16. 16. ……contdcontd Positioning affects lung volumePositioning affects lung volume Lung volume is related to the position of theLung volume is related to the position of thediaphragmdiaphragm FRC decreases from standing to slumped sitting toFRC decreases from standing to slumped sitting tosupinesupine (Macnaughton, 1995)(Macnaughton, 1995)
  17. 17. ……contdcontd Positioning affects compliancePositioning affects compliance (Wahba et al found that(Wahba et al found thatwork of breathing is 40% higher in supine than in sitting)work of breathing is 40% higher in supine than in sitting) Positioning affects arterial oxygenation byPositioning affects arterial oxygenation byimproving V/Q mismatchimproving V/Q mismatch (V/Q is usually mismatched if(V/Q is usually mismatched ifthe affected lung is dependent- Gillespie et al)the affected lung is dependent- Gillespie et al)““Bad lung up” positionBad lung up” position
  18. 18. Positioning…Positioning… Which position to choose…Which position to choose…??
  19. 19. What does evidence say…What does evidence say…1. lung volume by 57% (Rialp et al., 1997).1. lung volume by 57% (Rialp et al., 1997).2. need for PEEP (Lim et al., 1999).2. need for PEEP (Lim et al., 1999).3. normal V/Q units by 12%3. normal V/Q units by 12%4. shunt by 11% (Wong 1999)4. shunt by 11% (Wong 1999)5. barotrauma (Du et al., 1997)5. barotrauma (Du et al., 1997)6. drainage of secretions (Kesecioglu, 1997)6. drainage of secretions (Kesecioglu, 1997)7. length of ICU stay. (Gosheron, 1998)7. length of ICU stay. (Gosheron, 1998)
  20. 20. Chest TapotementChest Tapotement Chest VibrationsChest Vibrations Rib Springing/ShakingRib Springing/Shaking Chest Percussion/ClappingChest Percussion/Clapping
  21. 21. Clapping/Chest PercussionClapping/Chest Percussion Percussion consists of rhythmic clapping on thePercussion consists of rhythmic clapping on thechest with loose wrist & cupped hand.chest with loose wrist & cupped hand. Effect : Dislodges & loosens secretions from theEffect : Dislodges & loosens secretions from thelunglung
  22. 22. Chest VibrationChest Vibration Vibrations consists of a fine oscillation of the handsVibrations consists of a fine oscillation of the handsdirected inwards against the chest, performed ondirected inwards against the chest, performed onexhalation after deep inhalation.exhalation after deep inhalation. Effects: Helpful in moving loosened mucous plugsEffects: Helpful in moving loosened mucous plugstowards larger airwaytowards larger airway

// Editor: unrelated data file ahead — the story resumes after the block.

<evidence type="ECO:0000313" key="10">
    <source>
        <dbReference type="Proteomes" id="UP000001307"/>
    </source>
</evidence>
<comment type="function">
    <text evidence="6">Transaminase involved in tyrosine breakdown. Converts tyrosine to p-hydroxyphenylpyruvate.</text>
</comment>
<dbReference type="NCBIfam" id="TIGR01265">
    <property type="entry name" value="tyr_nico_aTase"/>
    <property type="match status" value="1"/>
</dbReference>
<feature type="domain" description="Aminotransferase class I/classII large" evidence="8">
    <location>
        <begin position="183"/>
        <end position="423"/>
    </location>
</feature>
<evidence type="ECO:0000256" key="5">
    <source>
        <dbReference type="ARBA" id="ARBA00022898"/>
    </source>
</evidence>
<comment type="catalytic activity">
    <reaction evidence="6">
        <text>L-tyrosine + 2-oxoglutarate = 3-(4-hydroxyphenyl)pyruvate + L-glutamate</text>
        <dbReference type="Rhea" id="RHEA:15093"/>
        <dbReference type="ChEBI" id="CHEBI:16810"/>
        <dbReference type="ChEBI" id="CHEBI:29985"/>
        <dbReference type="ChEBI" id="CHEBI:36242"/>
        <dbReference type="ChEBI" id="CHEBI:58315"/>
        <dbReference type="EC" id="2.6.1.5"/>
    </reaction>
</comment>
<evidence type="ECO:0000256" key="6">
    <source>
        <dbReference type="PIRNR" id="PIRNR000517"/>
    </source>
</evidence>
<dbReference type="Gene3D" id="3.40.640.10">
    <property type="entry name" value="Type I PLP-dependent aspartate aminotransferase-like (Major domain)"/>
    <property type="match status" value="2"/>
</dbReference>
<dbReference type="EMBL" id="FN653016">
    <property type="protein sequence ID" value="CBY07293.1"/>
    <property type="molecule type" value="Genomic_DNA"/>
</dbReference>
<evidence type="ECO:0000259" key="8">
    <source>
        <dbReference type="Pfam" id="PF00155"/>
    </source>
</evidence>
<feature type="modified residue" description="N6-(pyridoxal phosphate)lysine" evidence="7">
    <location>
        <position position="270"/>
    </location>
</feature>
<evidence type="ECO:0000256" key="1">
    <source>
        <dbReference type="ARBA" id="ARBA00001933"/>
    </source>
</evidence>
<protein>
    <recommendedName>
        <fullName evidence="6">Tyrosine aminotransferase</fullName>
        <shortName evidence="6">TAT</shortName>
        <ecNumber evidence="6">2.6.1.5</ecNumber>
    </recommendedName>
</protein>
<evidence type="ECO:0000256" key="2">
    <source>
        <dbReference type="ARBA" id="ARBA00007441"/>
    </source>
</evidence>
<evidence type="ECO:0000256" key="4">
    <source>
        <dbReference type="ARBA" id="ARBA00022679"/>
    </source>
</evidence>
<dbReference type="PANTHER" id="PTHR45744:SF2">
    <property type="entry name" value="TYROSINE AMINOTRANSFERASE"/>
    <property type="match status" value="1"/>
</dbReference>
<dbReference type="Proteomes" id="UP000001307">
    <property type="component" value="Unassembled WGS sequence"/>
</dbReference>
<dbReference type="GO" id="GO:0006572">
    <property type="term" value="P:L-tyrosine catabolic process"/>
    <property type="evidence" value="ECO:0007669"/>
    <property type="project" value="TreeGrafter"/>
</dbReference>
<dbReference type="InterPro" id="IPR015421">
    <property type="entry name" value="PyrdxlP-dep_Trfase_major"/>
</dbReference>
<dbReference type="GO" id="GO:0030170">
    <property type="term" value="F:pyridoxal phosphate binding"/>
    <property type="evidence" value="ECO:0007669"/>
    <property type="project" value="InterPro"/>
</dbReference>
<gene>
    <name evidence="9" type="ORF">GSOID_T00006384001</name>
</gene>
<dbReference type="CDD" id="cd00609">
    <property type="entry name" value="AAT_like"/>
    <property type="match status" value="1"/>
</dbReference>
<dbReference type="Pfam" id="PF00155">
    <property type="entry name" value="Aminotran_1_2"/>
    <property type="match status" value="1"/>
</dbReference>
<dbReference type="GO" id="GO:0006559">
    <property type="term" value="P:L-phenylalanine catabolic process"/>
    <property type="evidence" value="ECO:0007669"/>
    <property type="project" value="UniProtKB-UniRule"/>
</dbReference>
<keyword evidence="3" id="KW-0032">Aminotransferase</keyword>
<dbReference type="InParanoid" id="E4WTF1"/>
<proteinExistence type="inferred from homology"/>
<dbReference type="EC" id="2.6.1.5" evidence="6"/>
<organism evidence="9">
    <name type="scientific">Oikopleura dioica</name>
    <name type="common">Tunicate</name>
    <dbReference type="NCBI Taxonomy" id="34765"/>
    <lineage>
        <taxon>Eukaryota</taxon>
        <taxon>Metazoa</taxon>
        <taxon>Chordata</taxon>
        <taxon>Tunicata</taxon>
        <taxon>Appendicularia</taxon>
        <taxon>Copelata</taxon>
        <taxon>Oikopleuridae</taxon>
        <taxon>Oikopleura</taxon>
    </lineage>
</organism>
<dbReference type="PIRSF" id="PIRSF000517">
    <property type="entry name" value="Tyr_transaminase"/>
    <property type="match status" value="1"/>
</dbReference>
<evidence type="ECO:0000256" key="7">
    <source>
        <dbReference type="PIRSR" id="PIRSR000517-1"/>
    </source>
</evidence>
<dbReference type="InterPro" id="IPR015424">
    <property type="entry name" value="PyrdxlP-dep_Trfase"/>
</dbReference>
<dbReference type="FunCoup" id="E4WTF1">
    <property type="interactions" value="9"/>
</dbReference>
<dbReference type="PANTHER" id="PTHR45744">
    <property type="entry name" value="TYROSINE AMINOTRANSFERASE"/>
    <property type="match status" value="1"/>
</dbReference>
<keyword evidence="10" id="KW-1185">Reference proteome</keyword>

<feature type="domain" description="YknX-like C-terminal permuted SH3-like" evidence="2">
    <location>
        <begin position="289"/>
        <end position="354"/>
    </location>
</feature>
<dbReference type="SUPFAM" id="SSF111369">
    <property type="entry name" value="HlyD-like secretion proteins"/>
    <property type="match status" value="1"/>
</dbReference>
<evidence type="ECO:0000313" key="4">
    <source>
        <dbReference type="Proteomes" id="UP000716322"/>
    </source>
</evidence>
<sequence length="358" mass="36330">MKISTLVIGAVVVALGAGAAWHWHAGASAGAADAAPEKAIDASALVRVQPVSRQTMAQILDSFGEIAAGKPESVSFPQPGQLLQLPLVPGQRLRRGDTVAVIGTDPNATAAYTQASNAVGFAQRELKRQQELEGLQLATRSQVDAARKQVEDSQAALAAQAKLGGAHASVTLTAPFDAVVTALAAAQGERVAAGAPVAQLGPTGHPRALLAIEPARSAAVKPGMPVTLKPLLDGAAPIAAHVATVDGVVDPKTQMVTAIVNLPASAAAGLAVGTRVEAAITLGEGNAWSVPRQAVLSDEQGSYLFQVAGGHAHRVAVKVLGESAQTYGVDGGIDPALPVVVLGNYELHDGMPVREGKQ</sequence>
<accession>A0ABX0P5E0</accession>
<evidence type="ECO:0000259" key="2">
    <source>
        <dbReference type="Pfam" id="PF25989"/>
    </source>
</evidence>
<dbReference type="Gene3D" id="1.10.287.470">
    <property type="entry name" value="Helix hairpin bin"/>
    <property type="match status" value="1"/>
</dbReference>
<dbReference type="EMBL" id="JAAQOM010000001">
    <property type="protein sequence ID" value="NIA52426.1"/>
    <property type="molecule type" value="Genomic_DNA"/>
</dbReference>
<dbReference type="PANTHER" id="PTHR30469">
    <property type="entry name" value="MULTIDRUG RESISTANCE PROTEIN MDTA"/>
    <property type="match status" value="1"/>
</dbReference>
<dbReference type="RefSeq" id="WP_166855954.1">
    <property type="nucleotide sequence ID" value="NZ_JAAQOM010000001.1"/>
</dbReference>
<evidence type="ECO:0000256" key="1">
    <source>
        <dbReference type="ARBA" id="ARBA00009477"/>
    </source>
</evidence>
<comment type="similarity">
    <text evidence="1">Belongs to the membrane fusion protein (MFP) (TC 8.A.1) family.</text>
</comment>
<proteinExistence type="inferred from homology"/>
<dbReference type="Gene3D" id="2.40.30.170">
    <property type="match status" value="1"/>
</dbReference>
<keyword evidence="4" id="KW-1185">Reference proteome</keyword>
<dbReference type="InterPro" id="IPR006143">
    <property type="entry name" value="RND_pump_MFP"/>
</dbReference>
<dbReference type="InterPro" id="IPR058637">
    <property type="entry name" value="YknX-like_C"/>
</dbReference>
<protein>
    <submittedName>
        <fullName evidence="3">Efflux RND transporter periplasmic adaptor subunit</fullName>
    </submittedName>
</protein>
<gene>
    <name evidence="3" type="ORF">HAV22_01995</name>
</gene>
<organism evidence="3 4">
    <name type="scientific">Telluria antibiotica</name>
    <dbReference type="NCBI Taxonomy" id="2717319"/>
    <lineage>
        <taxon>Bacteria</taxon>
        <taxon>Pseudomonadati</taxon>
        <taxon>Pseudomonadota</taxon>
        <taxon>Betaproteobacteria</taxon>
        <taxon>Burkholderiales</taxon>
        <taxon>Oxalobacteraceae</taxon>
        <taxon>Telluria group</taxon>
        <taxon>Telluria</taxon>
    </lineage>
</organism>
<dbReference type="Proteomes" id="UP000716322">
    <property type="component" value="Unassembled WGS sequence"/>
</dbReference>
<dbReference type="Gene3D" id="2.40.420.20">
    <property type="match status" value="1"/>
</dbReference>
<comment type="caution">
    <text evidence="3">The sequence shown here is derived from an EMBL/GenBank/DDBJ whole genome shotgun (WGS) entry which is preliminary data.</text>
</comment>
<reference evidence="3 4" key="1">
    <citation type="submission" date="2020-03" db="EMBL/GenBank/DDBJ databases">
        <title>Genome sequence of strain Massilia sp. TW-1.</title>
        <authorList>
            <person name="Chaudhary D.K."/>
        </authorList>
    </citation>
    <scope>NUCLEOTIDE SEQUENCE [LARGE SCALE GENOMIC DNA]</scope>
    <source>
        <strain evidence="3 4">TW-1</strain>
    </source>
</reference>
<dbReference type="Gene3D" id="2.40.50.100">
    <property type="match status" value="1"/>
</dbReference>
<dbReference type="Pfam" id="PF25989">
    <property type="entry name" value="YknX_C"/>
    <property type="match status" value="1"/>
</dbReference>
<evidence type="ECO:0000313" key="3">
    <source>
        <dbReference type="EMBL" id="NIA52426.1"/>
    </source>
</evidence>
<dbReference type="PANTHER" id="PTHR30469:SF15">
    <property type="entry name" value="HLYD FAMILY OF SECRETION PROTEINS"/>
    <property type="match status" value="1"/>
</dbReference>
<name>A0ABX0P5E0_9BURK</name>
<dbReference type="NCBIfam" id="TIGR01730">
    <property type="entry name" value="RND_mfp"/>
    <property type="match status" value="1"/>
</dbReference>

23. 23. Rib Springing/ShakingRib Springing/Shaking Shaking is a coarser movement in which the chestShaking is a coarser movement in which the chestwall is rhythmically compressed.wall is rhythmically compressed. Effects : Direct secretions towards larger airways &Effects : Direct secretions towards larger airways &Stimulates cough.Stimulates cough.
  24. 24. Manual HyperinflationManual Hyperinflation Was originally defined as inflating the lungs withWas originally defined as inflating the lungs withoxygen and manual compression to a tidal volumeoxygen and manual compression to a tidal volumeof 1 liter requiring a peak inspiratory pressure ofof 1 liter requiring a peak inspiratory pressure ofbetween 20 and 40 cm H2Obetween 20 and 40 cm H2O (Med j Aust, 1972).(Med j Aust, 1972). More recent definitions include providing a largerMore recent definitions include providing a largertidal volume than base line tidal volume to thetidal volume than base line tidal volume to thepatientpatient (Aust j physiotherapy, 1996)(Aust j physiotherapy, 1996) and using a tidaland using a tidalvolume which is 50% greater than that delivered thevolume which is 50% greater than that delivered theventilatorventilator (chest, 1994).(chest, 1994).